"Money is human happiness in the abstract; he who can no longer enjoy
happiness in the concrete devotes himself entirely to money."
The Lewis Lapham story, as recounted in his earlier books, Fortune's Child and Money and Class in America, is that of a rich boy who, having been exposed as a reporter to the lot of the poor, renounces the "authority of wealth" and turns his trenchant wit to leveling all its pretenses and privileges. The latter book, published in 1988, carried the subtitle Notes and Observations on Our Civil Religion, his point being that in America the pursuit of money had acquired an almost sacramental character. "Never in the history of the world," he wrote, "have so many people been so rich; never in the history of the world have so many of those same people felt themselves so poor."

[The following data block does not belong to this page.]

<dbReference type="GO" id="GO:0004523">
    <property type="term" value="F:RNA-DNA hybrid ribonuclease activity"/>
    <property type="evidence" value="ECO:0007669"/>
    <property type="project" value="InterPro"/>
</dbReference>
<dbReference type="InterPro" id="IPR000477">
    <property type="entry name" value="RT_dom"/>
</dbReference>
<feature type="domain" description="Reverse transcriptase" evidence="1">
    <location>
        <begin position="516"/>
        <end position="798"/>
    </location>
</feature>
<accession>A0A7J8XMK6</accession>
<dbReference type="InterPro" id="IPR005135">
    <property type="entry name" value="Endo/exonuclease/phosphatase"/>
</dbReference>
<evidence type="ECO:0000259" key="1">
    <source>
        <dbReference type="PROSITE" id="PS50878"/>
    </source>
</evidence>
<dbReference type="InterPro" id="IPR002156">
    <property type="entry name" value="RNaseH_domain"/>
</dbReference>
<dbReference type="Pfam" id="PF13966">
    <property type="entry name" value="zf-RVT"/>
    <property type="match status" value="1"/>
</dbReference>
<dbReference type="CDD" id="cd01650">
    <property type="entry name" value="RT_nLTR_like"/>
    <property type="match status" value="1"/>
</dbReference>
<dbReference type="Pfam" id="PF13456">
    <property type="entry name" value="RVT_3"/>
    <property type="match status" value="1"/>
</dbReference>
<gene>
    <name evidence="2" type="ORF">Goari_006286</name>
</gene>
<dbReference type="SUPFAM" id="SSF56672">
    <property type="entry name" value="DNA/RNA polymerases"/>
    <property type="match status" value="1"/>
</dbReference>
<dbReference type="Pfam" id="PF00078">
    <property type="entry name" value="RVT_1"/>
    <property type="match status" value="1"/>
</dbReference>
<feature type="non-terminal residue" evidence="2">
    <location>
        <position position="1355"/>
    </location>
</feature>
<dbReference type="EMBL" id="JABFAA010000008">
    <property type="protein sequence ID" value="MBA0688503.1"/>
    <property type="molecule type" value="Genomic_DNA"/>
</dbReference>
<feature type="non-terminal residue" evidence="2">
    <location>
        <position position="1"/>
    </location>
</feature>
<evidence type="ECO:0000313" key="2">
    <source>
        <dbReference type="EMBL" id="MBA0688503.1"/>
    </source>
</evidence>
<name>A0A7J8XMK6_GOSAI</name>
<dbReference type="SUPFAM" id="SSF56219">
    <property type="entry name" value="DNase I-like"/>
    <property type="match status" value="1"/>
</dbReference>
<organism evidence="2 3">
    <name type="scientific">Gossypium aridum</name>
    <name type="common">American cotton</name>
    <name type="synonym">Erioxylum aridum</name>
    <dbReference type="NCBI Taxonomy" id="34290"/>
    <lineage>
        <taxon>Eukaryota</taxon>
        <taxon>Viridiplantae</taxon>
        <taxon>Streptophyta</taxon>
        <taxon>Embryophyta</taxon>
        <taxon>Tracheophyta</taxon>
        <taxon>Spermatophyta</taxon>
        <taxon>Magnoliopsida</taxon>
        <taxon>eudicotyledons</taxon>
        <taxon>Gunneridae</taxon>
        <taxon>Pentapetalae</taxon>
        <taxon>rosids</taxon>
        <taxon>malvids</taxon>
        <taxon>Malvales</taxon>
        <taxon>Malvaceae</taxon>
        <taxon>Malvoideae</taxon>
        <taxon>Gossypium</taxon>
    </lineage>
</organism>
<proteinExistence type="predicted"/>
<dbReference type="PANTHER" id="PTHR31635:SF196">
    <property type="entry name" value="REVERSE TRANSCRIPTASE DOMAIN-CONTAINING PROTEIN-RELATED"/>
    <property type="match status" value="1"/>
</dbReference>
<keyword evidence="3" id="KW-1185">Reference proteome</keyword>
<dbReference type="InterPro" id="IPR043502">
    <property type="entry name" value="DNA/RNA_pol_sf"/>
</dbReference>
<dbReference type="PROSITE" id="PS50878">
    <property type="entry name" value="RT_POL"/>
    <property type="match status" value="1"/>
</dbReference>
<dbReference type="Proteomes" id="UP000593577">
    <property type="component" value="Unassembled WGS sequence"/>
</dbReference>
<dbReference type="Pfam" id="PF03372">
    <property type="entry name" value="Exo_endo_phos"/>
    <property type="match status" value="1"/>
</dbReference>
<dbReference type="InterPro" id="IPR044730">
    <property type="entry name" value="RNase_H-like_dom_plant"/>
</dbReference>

A noble observation, and no one reading his books will doubt the degree of conviction Mr. Lapham brings to the subject of wealth and poverty. Equally clear, however, is his responsibility to provide some sort of direction for those whose empty lives he is attempting to illuminate. When Mother Teresa offers similar reflections on the poverty of great wealth, we know her answer to the problem—charity, self-renunciation, poverty of spirit. But Mr. Lapham's insistently secular...